Hope you’ve already checked out of work on this pre-Memorial Day Friday because this site might eat your long weekend for breakfast. Over 40,000 vintage photos of New York City from the New York Public Library archives have been geotagged to a Google Map, letting you click right through history on every street corner.
OldNYC is the baby of software engineer Dan Vanderkam, who worked on a similar project when he lived in San Francisco (yep, OldSF). Since 2013 Vanderkam has been collaborating with the NYPL staff, where volunteers have been uploading and geotagging photos, then scanning in relevant caption information using optical recognition software. The best part is that it’s all editable by the public if someone wants to make an annotation or correction. “My hope is that users will leave their own anecdotes about the photos and improve the quality of data on the site, by flagging inaccuracies and typos,” Vanderkam tells CityLab.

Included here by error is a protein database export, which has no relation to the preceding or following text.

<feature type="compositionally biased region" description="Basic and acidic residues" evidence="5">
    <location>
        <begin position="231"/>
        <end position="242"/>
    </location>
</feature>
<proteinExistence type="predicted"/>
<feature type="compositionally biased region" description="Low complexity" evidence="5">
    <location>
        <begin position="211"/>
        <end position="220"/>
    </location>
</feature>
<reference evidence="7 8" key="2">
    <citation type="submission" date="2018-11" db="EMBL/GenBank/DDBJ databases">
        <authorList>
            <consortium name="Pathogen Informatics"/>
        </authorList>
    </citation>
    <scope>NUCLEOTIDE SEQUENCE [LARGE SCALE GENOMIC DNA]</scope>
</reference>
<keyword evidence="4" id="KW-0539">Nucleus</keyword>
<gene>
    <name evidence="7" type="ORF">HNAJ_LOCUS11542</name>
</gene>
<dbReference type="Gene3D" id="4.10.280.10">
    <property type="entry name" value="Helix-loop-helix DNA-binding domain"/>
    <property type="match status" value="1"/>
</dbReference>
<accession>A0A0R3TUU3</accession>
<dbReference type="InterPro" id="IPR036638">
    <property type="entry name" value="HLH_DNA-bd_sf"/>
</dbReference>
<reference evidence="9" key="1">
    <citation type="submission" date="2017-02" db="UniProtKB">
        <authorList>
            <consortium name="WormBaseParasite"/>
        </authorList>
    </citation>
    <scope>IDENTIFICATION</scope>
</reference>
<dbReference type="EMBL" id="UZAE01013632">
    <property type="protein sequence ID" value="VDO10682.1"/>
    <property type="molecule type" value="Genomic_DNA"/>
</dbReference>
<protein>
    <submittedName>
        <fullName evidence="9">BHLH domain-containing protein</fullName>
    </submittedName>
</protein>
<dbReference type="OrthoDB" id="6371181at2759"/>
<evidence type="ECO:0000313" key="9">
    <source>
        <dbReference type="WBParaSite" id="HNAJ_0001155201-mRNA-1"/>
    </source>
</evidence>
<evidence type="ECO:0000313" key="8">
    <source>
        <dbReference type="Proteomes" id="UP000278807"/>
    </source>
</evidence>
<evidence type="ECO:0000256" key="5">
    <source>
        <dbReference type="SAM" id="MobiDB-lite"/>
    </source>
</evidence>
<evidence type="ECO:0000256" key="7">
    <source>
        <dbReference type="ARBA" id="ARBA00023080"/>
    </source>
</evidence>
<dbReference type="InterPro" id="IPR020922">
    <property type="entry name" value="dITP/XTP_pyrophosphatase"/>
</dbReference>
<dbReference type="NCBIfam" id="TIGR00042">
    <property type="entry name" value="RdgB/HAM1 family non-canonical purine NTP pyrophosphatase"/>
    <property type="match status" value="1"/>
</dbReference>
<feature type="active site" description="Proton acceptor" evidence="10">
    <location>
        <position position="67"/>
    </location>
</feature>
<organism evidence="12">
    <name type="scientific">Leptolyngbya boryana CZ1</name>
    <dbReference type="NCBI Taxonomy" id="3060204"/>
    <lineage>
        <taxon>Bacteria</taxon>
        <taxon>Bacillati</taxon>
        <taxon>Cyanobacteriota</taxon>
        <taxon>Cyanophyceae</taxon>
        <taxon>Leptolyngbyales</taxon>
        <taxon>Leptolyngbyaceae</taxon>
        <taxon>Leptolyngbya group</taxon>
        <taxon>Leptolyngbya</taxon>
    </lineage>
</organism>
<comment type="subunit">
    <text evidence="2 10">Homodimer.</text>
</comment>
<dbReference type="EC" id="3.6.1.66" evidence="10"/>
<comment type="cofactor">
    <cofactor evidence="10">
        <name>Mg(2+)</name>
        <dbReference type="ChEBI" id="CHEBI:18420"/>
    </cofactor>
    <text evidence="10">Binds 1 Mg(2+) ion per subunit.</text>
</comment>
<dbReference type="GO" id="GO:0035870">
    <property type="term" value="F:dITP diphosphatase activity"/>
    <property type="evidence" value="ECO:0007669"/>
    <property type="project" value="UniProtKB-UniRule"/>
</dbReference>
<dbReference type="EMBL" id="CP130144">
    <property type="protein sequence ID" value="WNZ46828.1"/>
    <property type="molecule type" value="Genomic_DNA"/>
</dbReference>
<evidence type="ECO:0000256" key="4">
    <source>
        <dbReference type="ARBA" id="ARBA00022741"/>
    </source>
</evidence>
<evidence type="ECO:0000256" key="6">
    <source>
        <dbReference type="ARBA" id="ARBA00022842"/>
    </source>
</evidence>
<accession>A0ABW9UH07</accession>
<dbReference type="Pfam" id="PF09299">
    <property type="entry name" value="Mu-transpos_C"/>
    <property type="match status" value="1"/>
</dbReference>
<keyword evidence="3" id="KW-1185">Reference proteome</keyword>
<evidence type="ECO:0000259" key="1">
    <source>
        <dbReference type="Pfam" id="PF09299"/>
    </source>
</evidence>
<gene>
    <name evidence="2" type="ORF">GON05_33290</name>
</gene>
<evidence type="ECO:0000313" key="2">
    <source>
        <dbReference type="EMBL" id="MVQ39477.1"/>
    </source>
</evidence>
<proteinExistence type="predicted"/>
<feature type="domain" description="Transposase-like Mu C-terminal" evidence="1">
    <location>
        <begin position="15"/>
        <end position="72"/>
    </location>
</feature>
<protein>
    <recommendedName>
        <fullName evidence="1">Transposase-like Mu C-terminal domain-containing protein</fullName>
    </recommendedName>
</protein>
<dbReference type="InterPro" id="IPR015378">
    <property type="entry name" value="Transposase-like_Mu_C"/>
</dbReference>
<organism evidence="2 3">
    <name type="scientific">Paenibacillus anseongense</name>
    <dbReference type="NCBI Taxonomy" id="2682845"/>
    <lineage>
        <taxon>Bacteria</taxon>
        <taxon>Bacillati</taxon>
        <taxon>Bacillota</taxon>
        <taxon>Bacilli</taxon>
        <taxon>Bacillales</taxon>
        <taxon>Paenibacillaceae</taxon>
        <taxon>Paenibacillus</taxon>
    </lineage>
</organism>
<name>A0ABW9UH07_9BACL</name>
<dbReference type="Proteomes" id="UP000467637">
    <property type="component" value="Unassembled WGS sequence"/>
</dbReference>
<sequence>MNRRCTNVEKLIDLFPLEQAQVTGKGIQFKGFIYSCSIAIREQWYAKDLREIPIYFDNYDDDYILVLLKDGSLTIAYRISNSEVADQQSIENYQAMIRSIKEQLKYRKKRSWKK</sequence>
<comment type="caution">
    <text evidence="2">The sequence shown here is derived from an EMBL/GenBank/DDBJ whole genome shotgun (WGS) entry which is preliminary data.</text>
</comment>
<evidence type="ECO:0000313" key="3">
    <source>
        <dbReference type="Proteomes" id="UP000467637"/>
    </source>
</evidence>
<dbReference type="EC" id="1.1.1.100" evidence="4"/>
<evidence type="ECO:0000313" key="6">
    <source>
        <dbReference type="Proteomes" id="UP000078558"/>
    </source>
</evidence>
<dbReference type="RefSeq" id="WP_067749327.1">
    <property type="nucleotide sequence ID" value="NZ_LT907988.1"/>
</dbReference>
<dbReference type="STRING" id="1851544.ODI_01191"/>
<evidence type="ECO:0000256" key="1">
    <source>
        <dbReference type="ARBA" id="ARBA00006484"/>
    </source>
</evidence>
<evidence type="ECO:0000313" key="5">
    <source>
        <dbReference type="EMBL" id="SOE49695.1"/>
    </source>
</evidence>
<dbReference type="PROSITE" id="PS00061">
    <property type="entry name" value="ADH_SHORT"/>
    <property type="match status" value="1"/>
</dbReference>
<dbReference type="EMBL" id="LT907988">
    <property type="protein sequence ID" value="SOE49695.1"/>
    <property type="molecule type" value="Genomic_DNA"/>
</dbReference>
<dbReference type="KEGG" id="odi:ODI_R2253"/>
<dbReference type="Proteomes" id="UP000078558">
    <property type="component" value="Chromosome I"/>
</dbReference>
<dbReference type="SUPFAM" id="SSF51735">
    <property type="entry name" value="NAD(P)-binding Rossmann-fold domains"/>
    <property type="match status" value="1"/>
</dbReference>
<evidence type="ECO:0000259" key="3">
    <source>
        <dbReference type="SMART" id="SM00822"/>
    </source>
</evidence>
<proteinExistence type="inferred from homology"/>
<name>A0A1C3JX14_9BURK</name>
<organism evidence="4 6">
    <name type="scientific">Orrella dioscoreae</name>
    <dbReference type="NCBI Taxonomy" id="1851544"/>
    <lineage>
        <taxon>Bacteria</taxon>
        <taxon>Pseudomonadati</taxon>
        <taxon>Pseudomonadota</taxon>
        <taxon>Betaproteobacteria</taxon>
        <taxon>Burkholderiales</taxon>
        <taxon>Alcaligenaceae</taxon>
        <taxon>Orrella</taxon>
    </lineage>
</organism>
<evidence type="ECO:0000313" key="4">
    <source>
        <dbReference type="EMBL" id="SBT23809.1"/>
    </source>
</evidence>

Each dot on the map opens a spread of photos taken at or around that very spot at various points in history. You can peruse the thumbnail previews or head on over to the NYPL site for the original high-res images.
For example, the dot at Herald Square links up to this 1927 gem of the elevated train that once ran through the city:
But you could also sift through the photos to find the very same train being constructed in 1909:
Where it really gets awesome, though, is when you switch to Street View on the map. The dots at each intersection are clearly visible, even in Street View, so you’re able to make some cool side-by-side comparisons of New York City now and then.
I clicked up to Times Square for a current day image:
Then found this awesome 1916 photo of the same intersection, totally unrecognizable:
Like I said, grab a beer and get comfortable because it’s hard to look away. And let us know what gems you uncover.